How to eat chia seeds

Chia seeds are easy to digest , their nutrients are quickly assimilated by the body. The most widely recognized approach to eat chia is by way of mixing the seeds with water. Also you can add juice or some liquid food. Being able to absorb very quickly in less than 10 minutes a big quantity of liquid between 9-12 times its extent.
It will form a gel that you can add to the smoothies, mix with salad dressings, desserts or simply take it by spoonfuls. To make the recipe of the gel, mix 1/3 of a cup of seeds plus 2 cups of water and stir. You can store it in the fridge and use it whenever you want.
If you mix the seeds with water and add the juice of a lemon and sugar, you can make a drink known in Mexico and Central America as ” fresh chia “.

Another Idea To Eat Chia Seeds

You can also add to the salads the tender buds of chia seeds. They are easily digestible and loaded with vitamins and minerals. Or you can sprinkle the seeds directly on the salads. Add them to cereals or dairy products, or grind them to add to smoothies, soups, etc.
One of the latest discoveries in the bakery industry is the potential of chia seeds. Chia is treated as an ingredient in bakery products . “The samples added with chia increase the content of proteins, lipids and dietary fiber of the final product” , emphasizes the researcher Monika Haros of the Institute of Agrochemistry and Food Technology (IATA-CSIC).
To obtain the greatest health benefits, chia seeds best consume them in their natural form . Instead of consuming them in the form of oil or supplement. Like nuts, they are low in saturated fats and do not contain cholesterol. But like all nuts and seeds are more dense in calories, so it is important to consume them in moderation.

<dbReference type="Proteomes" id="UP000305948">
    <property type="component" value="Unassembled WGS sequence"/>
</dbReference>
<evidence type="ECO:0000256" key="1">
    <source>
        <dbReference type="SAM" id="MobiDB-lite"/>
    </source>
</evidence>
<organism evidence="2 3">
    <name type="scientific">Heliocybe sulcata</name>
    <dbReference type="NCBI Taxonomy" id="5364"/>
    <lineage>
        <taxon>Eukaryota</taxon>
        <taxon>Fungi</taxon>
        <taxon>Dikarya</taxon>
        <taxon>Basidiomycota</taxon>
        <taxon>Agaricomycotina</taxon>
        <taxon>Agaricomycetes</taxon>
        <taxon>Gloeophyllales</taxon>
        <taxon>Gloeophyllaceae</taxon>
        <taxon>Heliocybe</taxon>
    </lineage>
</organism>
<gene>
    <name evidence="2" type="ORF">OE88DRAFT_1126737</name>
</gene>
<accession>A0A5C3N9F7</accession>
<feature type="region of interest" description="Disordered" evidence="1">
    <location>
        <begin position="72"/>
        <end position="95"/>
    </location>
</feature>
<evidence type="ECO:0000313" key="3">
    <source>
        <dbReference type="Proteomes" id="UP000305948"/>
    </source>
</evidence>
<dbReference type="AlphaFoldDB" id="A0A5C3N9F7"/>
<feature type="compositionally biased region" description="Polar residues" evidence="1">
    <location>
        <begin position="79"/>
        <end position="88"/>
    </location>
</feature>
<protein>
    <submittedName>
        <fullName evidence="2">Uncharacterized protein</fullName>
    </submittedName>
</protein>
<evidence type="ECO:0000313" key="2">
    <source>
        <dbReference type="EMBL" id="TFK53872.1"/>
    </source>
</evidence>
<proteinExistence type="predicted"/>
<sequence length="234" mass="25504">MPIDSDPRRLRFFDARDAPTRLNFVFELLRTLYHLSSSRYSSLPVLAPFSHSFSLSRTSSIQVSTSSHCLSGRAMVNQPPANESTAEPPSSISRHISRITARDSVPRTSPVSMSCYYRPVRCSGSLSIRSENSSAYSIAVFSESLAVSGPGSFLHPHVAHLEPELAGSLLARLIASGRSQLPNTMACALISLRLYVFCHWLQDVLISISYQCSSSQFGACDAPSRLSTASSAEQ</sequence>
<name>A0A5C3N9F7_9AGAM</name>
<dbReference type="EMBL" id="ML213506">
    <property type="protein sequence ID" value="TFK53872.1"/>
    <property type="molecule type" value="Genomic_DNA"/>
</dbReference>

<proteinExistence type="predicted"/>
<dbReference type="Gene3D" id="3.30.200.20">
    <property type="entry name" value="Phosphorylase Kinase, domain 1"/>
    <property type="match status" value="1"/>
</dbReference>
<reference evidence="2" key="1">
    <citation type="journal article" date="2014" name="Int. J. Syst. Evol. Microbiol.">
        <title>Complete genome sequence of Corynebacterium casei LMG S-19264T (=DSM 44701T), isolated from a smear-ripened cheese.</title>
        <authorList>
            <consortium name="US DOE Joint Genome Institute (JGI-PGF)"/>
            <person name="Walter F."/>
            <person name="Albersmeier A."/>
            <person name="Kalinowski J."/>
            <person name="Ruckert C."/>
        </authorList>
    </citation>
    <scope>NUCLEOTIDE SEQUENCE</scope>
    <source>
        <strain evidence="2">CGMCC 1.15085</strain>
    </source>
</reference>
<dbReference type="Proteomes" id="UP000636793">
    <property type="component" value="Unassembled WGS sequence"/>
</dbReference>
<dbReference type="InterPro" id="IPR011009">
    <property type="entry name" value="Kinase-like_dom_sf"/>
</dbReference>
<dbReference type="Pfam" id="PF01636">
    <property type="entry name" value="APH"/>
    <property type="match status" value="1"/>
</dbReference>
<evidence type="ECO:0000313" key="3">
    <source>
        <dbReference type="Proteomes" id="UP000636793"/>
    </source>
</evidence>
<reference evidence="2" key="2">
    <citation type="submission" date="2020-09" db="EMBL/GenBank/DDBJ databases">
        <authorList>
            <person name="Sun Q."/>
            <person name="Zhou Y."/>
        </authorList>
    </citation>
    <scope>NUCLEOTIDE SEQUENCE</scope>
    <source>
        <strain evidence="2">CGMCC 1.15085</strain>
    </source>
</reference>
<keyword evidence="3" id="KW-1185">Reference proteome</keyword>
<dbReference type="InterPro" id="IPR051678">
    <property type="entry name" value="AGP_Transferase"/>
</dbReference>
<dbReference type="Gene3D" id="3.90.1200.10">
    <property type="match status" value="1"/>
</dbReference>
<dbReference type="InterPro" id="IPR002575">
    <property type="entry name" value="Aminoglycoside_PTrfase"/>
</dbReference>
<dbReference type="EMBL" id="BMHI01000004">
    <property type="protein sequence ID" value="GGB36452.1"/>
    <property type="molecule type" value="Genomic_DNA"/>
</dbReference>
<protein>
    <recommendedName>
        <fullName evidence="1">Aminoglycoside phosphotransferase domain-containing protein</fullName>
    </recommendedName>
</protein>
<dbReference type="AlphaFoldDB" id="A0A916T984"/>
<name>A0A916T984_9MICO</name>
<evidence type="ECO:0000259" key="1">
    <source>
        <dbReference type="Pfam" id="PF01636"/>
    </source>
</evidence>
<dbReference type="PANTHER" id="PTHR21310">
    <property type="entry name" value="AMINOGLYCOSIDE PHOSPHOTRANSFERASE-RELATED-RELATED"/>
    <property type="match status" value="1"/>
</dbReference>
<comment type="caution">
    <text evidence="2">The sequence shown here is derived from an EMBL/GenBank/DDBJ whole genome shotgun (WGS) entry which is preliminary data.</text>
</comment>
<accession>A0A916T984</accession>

Are chia seeds a superfood?

There is no academic definition of what a superfood is , since it is really a marketing term, but we can say that the foods mentioned in this category contain greater amounts of nutrients than other common foods, including vitamins, minerals, antioxidants and phytonutrients .

Based on this definition, chia seeds deserve to be called a superfood since they are an excellent source of fiber and antioxidants, calcium, proteins and omega 3 (alpha-linolenic acid) ALA of vegetable origin.

They reduce cravings and make us feel full faster, because they absorb 10 times their weight in water, forming a voluminous gel that produces the sensation of satiety. When chia seeds are combined with liquid (such as water, milk, juice or yogurt), they form a gel due to the soluble fiber they contain, which helps us to feel full longer and also to delay the increase in sugar in the blood.

Christopher McDougall , ultra marathon runner and author of the book ” Born to Run ” credits the chia seeds as an exceptional food for athletes . ” In terms of nutritional content, a spoonful of chia is like a shake made of salmon, spinach and human growth hormones, ” he writes.

The flavor of chia seeds is soft and pleasant and can be used in all kinds of recipes, sauces, breads, desserts, smoothies. The limit is your imagination. It is a very versatile food and another of the advantages of a food so concentrated in nutrients is that its price is more than reasonable, although it may seem expensive compared to other seeds and nuts.